Like a decentralized Wayback Machine, a new tool called Amber is letting individual websites join the fight against link rot.
With Amber, web publishers can automatically create a mirror of every page they link to from their own site. That mirror gets stored on the publisher's own server, so even if an external link goes down, visitors to the publisher's site can still view a cached version.
For instance, let's say a Microsoft employee posts an embarrassing rant on the company's blog, and Microsoft pulls the post after it's discovered by the tech press. This would normally result in a dead link, but with Amber, tech sites can store their own cached version of the offending post, allowing users to see the content even after the link goes down.
Aside from just making permanent records of corporate humiliation, Amber says the tool can help fight censorship, dampen the effects of DDOS attacks, and combat the run-of-the-mill link rot from redesigned or retired websites. News outlets, human rights groups, wikis, bloggers and political activists are among the primary use candidates, and Amber is already compatible with sites that use Wordpress, Drupal, Apache, and Nginx.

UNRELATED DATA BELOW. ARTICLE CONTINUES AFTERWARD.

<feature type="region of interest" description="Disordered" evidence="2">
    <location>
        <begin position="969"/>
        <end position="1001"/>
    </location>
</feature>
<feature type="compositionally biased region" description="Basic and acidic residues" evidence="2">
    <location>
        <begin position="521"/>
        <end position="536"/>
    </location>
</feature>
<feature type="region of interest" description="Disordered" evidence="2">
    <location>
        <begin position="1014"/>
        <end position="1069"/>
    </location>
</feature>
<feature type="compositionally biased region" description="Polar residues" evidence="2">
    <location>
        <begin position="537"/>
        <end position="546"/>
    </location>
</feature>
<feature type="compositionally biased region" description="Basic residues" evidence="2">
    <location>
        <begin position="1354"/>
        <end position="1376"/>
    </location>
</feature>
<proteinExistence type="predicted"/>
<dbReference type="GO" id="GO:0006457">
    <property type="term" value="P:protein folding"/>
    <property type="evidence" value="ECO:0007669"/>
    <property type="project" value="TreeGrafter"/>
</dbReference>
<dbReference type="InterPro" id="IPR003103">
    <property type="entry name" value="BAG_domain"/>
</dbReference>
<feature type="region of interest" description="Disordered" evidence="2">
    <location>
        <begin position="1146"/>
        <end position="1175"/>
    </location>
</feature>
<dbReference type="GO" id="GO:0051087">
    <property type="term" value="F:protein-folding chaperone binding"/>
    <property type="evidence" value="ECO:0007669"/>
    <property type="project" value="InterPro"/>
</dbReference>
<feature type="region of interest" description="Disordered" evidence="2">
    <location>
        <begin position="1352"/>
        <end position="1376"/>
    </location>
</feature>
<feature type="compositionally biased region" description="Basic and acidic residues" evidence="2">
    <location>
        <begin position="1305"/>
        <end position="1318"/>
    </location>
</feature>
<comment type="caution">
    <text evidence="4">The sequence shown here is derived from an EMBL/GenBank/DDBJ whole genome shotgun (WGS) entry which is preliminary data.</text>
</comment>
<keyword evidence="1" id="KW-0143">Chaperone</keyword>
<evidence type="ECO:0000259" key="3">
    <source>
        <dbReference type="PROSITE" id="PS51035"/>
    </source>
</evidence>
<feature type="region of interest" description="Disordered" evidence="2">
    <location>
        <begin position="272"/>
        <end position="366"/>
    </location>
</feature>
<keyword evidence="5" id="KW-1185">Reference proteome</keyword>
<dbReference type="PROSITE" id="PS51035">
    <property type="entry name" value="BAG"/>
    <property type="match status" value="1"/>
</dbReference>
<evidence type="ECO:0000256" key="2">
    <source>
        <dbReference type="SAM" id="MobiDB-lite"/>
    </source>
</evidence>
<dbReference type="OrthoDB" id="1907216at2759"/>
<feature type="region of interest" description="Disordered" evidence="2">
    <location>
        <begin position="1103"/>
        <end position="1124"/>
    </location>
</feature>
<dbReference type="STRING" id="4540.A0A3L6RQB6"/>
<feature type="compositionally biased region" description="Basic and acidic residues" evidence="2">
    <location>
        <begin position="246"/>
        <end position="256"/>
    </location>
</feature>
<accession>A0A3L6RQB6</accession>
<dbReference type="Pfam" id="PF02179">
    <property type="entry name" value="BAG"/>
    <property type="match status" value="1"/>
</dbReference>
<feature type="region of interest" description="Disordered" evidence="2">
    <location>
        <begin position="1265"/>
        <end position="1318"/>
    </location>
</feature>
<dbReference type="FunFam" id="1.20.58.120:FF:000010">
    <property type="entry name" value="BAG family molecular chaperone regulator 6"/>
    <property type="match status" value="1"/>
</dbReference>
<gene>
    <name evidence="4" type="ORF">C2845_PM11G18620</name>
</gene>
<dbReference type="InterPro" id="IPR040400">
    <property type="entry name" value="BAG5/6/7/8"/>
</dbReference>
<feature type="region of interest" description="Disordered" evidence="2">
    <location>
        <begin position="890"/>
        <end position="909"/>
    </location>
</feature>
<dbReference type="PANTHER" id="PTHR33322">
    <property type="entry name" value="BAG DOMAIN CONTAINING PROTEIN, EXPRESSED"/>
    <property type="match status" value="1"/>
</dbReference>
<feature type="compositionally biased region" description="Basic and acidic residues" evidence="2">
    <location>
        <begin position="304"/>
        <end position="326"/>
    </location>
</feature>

For now, however, Amber is in closed beta. Interested publishers can sign up by e-mail or hop on the announcement list for the public launch. The tool is being offered by researchers at Harvard University's Berkman Center for Internet & Society.
Why this matters: While caching services already exist from Google, the Internet Archive's Wayback Machine, and Perma.cc, using those sites to retrieve a broken link can be a hassle. And because those services are centralized, there's a chance they could become temporarily or permanently unavailable. If Amber takes off and works as planned, it'll distribute the caching work across many individual sites, while ensuring that visitors can always see what's being linked to.